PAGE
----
The Viking Early College, a partnership between Spartanburg School
District 7 and Spartanburg Community College, received a $25,000
donation on behalf of AT&T at a forum on transforming education
across the state Monday afternoon.
The Transform Upstate Forum was held in connection with Transform
SC, a collection of business leaders, superintendents, administrators
and school board members, to discuss how to transform education across
the Upstate and beyond.
Ted Creech, director of external affairs at AT&T, compared the
educational efforts of Transform SC to transformations and investments
the company has made over the years. “I’m here for another investment,
an investment in our community and an investment in our children,” said
Creech, a Spartanburg native and graduate of Dorman High School.
He went on to speak about the importance of changing education so
that students will be ready for the real world before presenting a
$50,000 check to Russell Booker, Spartanburg District 7 superintendent
and Carol Farrington, principal of Midlands Middle College. The money
will be split evenly between the two programs. “We really wanted our
community to hear about what was going on here,” said Booker. “This
program and programs like it have lots of potential for our state.”
The Viking Early College blends high school and college, shrinking
the time needed to complete a high school diploma and the first two
years of college. The program is in its first year, with a class of 19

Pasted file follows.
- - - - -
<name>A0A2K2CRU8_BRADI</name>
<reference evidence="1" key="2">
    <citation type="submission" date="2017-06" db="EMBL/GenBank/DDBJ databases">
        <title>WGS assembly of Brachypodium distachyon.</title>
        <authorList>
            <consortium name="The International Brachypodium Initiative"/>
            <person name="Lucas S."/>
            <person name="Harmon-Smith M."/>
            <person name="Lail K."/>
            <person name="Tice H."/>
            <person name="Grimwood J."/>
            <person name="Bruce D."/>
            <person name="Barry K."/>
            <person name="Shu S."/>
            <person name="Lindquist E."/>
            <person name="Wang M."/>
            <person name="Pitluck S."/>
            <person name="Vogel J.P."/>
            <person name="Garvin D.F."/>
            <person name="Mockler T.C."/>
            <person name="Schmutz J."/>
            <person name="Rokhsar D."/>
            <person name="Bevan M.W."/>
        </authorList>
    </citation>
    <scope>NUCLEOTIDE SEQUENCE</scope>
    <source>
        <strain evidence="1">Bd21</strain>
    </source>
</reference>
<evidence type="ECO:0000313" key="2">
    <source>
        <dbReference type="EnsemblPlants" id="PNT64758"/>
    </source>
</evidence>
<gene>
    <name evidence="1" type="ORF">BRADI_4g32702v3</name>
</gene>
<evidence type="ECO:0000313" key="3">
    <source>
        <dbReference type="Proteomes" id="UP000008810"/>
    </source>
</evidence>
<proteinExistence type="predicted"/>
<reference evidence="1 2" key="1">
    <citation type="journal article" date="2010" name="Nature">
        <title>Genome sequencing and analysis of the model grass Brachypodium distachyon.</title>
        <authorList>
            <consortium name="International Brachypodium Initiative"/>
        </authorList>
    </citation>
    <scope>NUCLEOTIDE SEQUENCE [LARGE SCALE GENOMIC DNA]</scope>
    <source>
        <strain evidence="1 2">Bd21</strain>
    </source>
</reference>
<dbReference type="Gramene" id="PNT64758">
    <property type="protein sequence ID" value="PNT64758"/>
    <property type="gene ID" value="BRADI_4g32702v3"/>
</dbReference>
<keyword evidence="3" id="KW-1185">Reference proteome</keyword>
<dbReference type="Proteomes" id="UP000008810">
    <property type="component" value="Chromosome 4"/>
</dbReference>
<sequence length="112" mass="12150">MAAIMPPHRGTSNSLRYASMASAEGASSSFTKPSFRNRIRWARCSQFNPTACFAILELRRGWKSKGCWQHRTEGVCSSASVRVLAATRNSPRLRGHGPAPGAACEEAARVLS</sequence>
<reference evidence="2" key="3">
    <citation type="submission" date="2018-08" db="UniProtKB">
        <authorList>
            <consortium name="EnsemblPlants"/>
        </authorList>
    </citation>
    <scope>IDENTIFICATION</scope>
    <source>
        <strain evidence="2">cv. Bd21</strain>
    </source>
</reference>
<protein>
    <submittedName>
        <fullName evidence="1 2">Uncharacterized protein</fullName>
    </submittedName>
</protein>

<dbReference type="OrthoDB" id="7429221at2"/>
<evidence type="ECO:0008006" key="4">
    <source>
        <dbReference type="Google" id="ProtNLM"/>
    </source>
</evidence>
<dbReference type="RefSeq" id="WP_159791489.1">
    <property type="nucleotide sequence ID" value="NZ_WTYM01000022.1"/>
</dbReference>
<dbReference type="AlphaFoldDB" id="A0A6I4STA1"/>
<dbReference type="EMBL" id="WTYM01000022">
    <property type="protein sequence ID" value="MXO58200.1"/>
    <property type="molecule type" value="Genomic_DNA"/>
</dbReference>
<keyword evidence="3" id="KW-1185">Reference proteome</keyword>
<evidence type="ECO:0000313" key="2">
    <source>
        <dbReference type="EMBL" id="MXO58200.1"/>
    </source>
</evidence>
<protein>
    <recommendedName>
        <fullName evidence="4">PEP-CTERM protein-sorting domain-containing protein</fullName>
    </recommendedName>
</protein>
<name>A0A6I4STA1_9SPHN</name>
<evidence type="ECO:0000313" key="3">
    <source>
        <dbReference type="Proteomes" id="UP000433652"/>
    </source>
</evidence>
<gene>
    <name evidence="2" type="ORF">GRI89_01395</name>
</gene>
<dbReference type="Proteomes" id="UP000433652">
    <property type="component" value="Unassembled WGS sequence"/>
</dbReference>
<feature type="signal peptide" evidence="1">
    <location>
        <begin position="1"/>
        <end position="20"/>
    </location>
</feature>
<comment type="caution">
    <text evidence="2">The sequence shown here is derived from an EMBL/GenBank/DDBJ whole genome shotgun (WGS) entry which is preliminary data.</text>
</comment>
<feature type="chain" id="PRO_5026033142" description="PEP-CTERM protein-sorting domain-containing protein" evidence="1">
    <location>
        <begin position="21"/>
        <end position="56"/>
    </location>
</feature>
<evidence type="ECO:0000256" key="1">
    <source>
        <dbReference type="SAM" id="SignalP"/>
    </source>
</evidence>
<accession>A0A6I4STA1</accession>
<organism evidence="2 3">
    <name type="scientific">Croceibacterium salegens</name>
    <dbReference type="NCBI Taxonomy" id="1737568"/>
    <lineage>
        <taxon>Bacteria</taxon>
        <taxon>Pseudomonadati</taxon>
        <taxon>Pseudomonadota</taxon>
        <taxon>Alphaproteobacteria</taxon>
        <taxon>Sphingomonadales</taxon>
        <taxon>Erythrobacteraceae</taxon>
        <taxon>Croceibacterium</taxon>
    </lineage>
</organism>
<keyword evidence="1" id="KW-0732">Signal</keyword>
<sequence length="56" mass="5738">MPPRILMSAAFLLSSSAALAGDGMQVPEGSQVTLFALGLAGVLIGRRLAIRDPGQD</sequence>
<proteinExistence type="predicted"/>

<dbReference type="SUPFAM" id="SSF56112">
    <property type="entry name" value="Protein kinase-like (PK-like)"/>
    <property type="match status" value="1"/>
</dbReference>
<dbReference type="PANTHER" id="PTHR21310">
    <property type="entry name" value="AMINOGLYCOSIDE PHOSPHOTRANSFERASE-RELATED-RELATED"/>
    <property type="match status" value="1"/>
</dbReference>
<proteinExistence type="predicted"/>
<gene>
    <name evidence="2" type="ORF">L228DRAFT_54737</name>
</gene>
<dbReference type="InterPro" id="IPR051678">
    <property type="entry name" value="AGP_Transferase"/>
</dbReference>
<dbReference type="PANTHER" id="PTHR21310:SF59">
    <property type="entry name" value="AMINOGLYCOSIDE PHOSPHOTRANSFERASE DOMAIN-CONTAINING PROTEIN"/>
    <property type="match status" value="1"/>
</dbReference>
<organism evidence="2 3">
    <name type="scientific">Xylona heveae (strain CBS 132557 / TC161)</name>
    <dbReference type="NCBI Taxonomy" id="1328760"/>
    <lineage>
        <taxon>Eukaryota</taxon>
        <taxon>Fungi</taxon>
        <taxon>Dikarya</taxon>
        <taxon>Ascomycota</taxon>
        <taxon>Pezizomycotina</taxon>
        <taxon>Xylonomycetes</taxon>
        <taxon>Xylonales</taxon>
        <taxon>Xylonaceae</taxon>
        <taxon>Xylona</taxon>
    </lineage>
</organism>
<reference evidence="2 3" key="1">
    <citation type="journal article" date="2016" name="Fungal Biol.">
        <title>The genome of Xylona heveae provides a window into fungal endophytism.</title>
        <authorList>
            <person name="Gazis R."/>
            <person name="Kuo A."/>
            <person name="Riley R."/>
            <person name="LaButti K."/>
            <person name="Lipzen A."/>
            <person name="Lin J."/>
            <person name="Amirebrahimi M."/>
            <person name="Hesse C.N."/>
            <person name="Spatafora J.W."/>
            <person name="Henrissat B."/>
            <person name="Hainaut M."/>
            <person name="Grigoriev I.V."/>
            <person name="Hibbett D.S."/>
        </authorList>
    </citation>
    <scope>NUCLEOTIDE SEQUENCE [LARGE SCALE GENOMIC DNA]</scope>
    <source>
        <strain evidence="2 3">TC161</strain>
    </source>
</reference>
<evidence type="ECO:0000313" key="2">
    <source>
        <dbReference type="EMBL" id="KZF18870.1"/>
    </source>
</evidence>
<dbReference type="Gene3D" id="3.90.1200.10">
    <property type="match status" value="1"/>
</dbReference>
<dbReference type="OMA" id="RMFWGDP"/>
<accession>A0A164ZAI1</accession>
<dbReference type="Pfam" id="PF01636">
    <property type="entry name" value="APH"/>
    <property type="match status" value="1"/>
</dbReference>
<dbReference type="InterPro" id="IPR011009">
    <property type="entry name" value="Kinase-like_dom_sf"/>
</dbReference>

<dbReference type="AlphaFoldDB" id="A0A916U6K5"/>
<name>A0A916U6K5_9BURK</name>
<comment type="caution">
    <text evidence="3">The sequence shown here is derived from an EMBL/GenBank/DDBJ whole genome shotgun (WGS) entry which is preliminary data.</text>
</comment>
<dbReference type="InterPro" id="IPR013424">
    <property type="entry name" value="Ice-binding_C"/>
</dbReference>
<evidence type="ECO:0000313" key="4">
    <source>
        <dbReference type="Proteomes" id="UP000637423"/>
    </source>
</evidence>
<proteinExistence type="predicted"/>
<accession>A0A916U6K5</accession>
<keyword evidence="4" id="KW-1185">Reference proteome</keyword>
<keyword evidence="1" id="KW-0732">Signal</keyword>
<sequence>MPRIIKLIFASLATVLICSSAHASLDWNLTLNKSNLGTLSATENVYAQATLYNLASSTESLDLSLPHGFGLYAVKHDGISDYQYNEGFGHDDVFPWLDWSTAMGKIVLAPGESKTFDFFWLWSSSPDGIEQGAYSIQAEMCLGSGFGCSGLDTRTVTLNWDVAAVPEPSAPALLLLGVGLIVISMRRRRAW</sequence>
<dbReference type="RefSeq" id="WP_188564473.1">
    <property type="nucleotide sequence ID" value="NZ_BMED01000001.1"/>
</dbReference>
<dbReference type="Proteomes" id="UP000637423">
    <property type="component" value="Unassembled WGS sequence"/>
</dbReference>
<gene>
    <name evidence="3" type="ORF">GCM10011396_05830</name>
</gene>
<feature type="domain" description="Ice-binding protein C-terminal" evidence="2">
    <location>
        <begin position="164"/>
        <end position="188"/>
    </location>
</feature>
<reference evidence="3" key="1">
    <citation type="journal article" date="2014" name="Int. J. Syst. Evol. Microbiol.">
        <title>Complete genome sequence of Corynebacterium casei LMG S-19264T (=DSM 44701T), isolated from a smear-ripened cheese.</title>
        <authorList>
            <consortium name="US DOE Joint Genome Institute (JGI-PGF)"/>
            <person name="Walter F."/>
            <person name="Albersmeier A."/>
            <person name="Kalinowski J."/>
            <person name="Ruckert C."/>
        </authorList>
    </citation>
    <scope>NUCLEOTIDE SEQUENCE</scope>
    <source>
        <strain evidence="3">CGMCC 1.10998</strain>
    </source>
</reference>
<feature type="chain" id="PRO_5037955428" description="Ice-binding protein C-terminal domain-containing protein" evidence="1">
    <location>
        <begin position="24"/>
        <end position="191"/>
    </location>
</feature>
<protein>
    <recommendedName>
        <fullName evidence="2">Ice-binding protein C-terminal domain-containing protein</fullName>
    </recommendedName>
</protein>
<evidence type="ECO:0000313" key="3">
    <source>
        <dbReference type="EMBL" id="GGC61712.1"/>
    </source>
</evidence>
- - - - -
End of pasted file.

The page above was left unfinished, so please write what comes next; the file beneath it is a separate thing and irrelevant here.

young men from Spartanburg High School enrolled. The early college is
structured to allow first-generation college attendees the opportunity
to simultaneously earn a high school diploma and an Associate’s degree,
or two years of college credit. Booker said the decision to make the
program all-male was made because young men in the area were found to be
less likely than other demographic groups to continue education after
Booker said he hopes the money will be used to expose the students
of Viking Early College to local and statewide communities. “Hopefully
the funding will provide them with that experience,” he said.
While addressing the crowd, Booker announced that a second,
co-educational early college program in Spartanburg County will begin in
August. He said 25 students will be learning full-time on the main
campus of Spartanburg Community College. The new early college will be a
combined effort of all seven Spartanburg school districts.
Trenton Byrd, one of the students enrolled in the program, said he
was inspired by cooking with his mother and grandmother, and wants to
double-major in chemistry and culinary arts in the future.
“The program means so much to me,” he said. “I can have what my parents didn’t, and give it to my kids, if I have kids.”
Angel Martinez said the program makes sure he is doing the maximum
he can with his intellectual abilities as he prepares for the future.
Malik Brent said that he learned a lot from the program’s recent
trip to the University of South Carolina campus in Columbia, saying it
gave him a glimpse into what college life is really like.
Thomas Calvert, another Viking Early College student, said he was
inspired by his father, a welder, and wants to study to become an
underwater welder, saying it was more challenging than what his father
“My parents couldn’t really afford to send me through college,” he
said. “This program is giving me that opportunity at a college